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Socioeconomic risk factors for fatal opioid overdoses in the United States: Findings from the Mortality Disparities in American Communities Study (MDAC)

  • Sean F. Altekruse ,

    Roles Conceptualization, Funding acquisition, Investigation, Methodology, Project administration, Visualization, Writing – original draft, Writing – review & editing

    Affiliation Division of Cardiovascular Sciences, National Heart, Lung, and Blood Institute, National Institutes of Health, Bethesda, Maryland, United States of America

  • Candace M. Cosgrove,

    Roles Data curation, Formal analysis, Methodology, Resources, Software, Validation, Visualization, Writing – original draft, Writing – review & editing

    Affiliation Center for Administrative Records Research and Applications, U.S. Bureau of the Census, Suitland, Maryland, United States of America

  • William C. Altekruse,

    Roles Conceptualization, Data curation, Validation, Visualization, Writing – original draft, Writing – review & editing

    Affiliation Division of Translational Research, National Institute of Mental Health, National Institutes of Health, Bethesda, Maryland, United States of America

  • Richard A. Jenkins,

    Roles Formal analysis, Supervision, Writing – review & editing

    Affiliation Division of Epidemiology, Services, and Prevention Research, National Institute on Drug Abuse, National Institutes of Health, Bethesda, Maryland, United States of America

  • Carlos Blanco

    Roles Formal analysis, Supervision, Visualization, Writing – review & editing

    Affiliation Division of Epidemiology, Services, and Prevention Research, National Institute on Drug Abuse, National Institutes of Health, Bethesda, Maryland, United States of America



Understanding relationships between individual-level demographic, socioeconomic status (SES) and U.S. opioid fatalities can inform interventions in response to this crisis.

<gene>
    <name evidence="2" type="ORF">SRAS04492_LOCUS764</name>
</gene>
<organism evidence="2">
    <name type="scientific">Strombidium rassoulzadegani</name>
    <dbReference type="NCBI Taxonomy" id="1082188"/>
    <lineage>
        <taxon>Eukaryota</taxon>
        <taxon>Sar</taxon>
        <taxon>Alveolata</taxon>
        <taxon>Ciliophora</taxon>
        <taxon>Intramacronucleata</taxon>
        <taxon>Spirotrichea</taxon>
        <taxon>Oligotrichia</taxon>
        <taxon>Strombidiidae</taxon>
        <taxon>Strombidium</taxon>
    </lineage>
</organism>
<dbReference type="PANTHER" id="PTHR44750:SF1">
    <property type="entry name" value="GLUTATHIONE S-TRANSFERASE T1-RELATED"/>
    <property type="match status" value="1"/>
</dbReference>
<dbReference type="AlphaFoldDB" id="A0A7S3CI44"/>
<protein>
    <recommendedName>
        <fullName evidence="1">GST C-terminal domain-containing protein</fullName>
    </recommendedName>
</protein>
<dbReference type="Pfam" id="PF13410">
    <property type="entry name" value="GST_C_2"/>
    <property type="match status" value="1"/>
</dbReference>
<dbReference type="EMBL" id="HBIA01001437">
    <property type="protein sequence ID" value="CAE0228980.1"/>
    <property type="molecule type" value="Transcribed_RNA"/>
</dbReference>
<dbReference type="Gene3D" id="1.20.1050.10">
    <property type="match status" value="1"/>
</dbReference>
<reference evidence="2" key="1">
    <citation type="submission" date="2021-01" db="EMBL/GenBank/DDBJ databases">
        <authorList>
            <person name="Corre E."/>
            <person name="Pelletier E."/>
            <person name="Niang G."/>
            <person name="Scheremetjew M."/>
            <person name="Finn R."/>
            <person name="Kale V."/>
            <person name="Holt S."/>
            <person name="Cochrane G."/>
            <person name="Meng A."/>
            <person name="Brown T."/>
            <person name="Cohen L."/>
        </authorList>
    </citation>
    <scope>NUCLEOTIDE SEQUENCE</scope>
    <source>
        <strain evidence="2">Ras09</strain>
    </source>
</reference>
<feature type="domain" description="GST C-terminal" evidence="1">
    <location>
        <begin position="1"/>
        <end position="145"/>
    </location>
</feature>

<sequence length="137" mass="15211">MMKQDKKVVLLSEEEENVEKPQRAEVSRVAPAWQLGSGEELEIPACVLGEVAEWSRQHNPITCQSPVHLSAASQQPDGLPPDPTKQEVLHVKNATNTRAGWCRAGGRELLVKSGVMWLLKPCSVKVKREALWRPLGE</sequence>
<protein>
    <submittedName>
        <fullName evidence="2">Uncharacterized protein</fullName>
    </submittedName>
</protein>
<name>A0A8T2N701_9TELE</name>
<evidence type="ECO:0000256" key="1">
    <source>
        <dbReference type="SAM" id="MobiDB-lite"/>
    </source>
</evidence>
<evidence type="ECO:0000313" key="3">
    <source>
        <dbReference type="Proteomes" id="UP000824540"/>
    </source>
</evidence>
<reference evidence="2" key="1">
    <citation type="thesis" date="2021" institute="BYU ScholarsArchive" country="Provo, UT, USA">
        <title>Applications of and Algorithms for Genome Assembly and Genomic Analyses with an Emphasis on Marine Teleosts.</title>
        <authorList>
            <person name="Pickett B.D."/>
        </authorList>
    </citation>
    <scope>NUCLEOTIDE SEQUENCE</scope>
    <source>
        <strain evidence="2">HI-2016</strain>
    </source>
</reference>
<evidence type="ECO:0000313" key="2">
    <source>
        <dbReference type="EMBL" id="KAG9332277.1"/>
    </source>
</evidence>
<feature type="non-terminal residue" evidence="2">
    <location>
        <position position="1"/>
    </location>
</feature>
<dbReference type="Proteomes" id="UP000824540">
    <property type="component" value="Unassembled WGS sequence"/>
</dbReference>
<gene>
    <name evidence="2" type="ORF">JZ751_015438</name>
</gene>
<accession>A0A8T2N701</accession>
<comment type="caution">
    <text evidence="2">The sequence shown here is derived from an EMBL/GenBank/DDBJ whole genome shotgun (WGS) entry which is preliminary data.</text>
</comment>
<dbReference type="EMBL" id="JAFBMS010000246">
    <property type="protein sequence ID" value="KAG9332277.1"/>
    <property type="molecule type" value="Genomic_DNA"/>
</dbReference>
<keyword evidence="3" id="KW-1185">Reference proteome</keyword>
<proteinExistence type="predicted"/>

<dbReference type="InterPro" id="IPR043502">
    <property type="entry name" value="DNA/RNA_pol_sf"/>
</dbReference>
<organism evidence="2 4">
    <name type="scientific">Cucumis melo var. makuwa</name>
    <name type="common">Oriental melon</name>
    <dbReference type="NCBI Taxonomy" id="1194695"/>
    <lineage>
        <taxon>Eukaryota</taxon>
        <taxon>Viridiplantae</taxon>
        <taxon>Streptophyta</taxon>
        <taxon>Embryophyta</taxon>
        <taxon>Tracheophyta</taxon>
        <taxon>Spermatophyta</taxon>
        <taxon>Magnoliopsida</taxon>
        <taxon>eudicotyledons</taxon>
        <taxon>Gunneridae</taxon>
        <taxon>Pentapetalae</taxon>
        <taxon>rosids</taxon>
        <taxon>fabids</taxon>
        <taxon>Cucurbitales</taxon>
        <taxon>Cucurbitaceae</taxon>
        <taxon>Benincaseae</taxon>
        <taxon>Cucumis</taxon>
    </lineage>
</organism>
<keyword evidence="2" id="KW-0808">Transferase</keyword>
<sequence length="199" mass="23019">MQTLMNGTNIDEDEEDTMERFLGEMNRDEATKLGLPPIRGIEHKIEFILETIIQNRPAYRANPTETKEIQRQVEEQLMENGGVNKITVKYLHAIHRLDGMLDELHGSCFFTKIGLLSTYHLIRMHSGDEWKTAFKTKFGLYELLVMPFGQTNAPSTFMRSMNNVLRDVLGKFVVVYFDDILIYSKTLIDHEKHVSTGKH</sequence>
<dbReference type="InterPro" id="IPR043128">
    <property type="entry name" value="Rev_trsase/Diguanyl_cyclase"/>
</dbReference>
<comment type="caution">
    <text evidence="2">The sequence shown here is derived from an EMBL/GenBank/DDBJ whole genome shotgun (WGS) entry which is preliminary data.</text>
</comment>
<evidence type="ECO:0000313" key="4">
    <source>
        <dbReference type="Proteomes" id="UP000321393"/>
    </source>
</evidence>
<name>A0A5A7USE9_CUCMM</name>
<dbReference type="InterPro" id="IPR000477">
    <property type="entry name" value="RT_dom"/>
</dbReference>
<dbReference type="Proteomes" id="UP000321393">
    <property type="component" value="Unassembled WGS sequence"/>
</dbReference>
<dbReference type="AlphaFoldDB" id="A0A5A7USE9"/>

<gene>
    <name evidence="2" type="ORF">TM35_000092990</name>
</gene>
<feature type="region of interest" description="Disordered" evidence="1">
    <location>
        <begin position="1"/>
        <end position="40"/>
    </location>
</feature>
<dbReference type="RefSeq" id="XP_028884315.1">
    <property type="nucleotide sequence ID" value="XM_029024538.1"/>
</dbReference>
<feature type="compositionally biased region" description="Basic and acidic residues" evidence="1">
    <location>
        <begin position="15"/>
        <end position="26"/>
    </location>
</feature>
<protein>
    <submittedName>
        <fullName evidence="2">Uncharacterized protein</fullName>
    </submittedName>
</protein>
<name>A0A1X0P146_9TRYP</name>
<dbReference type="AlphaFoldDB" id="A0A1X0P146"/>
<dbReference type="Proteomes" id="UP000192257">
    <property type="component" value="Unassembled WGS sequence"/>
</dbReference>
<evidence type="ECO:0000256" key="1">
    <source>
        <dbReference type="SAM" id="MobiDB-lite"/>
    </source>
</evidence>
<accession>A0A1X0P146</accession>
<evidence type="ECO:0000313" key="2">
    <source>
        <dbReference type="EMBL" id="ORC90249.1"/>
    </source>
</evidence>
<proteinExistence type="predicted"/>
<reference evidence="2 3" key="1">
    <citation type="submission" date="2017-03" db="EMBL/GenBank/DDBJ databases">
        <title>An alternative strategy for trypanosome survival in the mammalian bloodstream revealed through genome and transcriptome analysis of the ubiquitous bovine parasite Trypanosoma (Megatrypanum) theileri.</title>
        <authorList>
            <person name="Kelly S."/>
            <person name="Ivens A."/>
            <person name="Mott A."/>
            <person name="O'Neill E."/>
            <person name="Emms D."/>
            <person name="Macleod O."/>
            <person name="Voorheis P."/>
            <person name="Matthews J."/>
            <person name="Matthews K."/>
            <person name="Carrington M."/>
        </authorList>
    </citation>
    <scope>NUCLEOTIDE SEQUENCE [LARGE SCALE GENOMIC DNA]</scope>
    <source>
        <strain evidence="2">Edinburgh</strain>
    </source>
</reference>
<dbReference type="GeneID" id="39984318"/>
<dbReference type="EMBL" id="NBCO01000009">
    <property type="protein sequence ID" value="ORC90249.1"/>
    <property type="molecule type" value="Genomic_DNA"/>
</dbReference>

The Mortality Disparities in American Community Study (MDAC) links nearly 4 million 2008 American Community Survey responses to the 2008–2015 National Death Index. Univariate and multivariable models were used to estimate opioid overdose fatality hazard ratios (HR) and 95% confidence intervals (CI).


Opioid overdose was an overrepresented cause of death among people 10 to 59 years of age. In multivariable analysis, compared to Hispanics, Whites and American Indians/Alaska Natives had elevated risk (HR = 2.52, CI:2.21–2.88) and (HR = 1.88, CI:1.35–2.62), respectively. Compared to women, men were at-risk (HR = 1.61, CI:1.50–1.72). People who were disabled were at higher risk than those who were not (HR = 2.80, CI:2.59–3.03). Risk was higher among widowed than married (HR = 2.44, CI:2.03–2.95) and unemployed than employed individuals (HR = 2.46, CI:2.17–2.79). Compared to adults with graduate degrees, those with high school only were at-risk (HR = 2.48, CI:2.00–3.06). Citizens were more likely than noncitizens to die from this cause (HR = 4.62, CI:3.48–6.14). Compared to people who owned homes with mortgages, those who rented had higher HRs (HR = 1.36, CI:1.25–1.48). Non-rural residents had higher risk than rural residents (HR = 1.46, CI:1.34, 1.59). Compared to respective referent groups, people without health insurance (HR = 1.30, CI:1.20–1.41) and people who were incarcerated were more likely to die from opioid overdoses (HR = 2.70, CI:1.91–3.81). Compared to people living in households at least five-times above the poverty line, people who lived in poverty were more likely to die from this cause (HR = 1.36, CI:1.20–1.54). Compared to people living in West North Central states, HRs were highest among those in South Atlantic (HR = 1.29, CI:1.11, 1.50) and Mountain states (HR = 1.58, CI:1.33, 1.88).


Opioid fatality was associated with indicators of low SES. The findings may help to target prevention, treatment and rehabilitation efforts to vulnerable groups.


In the United States fatal drug overdose rates more than tripled from 1999 to 2017. Opioid overdoses were by far the largest contributor to the 70,237 fatal drug overdoses in the United States during 2017. [1] The U.S. opioid epidemic has evolved over time. [2] In the early 1980s, opioids were primarily prescribed for acute pain, and a substantial fraction of drug-related deaths were attributed to the diversion to opioids to non-medical uses. A decade later, in response to perceived undertreatment, the practice of prescribing opioids for chronic pain management gained increasing favor. By 2000, this trend accelerated after the withdrawal of popular prescription nonopioid analgesics due to cardiovascular risks and because of concerns about acetaminophen toxicity. Circa 2010, combined opioid analgesic and heroin use was reported with increased frequency. By the late 2010s, potent products such as fentanyl and its analogs were increasingly reported in counterfeit pills and street drugs.